Your codebook of DNA holds all the instructions needed to make your cells function. Each unit of instruction comes in the form of a GENE, a sequence of DNA that encodes for a trait.
A given location (also called a locus) on a chromosome is home to a particular gene, which encodes for a particular trait. But traits aren’t always controlled by just one gene. Many traits have more than one gene that controls them.
Most genes have several different forms, each a different ALLELE. Sometimes they differ just at one or a few bases (DNA letters). Others have very different code. You get one copy of your DNA from each of your parents. For example, you may get the brown eye allele from one parent and the blue eye allele from the other.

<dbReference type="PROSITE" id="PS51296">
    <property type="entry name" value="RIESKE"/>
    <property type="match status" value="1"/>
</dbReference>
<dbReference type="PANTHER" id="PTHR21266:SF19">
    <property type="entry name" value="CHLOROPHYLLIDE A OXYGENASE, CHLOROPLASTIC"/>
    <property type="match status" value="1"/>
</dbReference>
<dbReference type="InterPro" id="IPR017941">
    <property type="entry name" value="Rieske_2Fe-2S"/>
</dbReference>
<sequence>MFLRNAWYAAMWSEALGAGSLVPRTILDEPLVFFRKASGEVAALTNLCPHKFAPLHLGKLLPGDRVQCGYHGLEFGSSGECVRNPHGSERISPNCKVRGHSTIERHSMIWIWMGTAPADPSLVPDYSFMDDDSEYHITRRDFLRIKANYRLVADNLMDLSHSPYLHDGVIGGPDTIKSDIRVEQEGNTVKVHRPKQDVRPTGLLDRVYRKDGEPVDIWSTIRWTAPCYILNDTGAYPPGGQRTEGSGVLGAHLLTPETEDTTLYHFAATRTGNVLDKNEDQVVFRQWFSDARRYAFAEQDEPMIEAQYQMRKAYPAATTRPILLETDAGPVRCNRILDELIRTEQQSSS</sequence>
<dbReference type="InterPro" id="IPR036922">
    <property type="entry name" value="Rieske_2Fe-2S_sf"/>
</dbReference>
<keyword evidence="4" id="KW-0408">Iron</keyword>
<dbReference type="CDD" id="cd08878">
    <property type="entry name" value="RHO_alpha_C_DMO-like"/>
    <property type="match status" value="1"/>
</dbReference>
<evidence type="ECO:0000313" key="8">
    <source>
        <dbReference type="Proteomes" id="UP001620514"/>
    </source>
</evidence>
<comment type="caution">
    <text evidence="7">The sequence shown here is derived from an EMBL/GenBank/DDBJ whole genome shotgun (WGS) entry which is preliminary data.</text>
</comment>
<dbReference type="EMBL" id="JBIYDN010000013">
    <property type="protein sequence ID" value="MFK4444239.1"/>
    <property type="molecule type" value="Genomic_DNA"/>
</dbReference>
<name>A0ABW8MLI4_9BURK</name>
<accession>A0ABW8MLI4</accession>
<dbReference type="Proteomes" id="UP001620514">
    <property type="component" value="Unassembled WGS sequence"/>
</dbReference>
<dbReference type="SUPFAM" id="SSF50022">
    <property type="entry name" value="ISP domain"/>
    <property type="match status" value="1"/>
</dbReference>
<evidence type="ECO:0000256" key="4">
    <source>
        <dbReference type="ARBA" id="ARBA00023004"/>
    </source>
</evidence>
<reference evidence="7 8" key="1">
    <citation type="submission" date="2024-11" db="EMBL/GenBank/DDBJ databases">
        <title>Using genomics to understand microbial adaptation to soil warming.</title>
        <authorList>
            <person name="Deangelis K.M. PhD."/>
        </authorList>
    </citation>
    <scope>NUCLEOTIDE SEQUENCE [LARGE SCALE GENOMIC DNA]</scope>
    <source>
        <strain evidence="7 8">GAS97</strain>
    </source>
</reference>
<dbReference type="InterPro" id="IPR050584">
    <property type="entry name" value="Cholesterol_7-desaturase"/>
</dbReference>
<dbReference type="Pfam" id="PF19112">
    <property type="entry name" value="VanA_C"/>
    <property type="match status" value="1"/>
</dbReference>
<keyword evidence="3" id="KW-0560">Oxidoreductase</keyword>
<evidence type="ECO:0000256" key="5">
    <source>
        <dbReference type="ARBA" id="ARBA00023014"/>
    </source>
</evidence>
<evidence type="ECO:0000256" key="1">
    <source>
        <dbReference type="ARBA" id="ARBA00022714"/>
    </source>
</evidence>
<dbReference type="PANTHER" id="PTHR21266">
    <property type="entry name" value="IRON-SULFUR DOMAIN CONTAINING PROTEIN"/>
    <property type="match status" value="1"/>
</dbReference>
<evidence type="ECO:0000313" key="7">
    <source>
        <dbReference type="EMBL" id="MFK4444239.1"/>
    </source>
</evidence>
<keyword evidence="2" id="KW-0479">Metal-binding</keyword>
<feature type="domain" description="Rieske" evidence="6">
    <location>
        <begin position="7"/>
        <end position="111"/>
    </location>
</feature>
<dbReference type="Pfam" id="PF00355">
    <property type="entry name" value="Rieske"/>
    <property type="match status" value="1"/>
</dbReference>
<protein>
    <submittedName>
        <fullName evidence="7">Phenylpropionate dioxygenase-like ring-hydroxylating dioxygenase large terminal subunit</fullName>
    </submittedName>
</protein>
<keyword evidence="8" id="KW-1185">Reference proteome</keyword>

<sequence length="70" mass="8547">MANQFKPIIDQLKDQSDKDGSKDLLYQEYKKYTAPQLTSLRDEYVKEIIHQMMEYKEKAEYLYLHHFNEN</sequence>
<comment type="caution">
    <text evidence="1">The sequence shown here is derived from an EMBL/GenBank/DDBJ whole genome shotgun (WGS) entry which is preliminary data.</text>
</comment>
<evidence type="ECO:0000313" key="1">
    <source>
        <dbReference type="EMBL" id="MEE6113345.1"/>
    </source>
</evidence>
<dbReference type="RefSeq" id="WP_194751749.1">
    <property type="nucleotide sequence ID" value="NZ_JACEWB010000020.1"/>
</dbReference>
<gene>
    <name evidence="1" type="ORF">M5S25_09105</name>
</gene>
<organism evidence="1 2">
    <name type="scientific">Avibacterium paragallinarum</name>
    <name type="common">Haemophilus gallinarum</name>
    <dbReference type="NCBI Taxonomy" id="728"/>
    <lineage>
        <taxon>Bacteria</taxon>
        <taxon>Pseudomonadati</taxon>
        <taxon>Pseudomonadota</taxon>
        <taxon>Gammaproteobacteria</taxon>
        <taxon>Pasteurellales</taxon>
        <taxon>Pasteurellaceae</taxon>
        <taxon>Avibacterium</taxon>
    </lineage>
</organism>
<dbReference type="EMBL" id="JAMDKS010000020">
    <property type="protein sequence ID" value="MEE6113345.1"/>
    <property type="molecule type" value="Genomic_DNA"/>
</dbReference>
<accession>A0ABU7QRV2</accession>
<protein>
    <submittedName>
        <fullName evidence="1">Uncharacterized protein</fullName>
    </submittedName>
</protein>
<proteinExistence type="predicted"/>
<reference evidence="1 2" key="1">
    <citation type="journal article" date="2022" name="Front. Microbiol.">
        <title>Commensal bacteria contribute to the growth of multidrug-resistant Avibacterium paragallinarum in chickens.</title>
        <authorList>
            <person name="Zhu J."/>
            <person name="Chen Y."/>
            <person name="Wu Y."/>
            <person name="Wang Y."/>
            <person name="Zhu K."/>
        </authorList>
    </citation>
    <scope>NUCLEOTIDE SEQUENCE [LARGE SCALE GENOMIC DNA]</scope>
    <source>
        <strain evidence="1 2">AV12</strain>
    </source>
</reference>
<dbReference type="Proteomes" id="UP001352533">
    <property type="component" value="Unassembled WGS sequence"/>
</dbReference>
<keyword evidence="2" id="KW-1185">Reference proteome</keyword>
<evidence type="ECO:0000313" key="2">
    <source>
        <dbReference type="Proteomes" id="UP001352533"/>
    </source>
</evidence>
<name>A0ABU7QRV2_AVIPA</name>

The combination of alleles can affect traits, as some are dominant over others.
There’s a name for your entire DNA codebook; it’s GENOME. Your genome is your complete set of genes that exist in each of your cells.
The number of genes in an organism can vary widely. For example, some bacteria only have about 4,200 genes. Humans have about 21,000 genes. But we’re nowhere close to having the most! Rice actually has about 38,000 genes in its genome!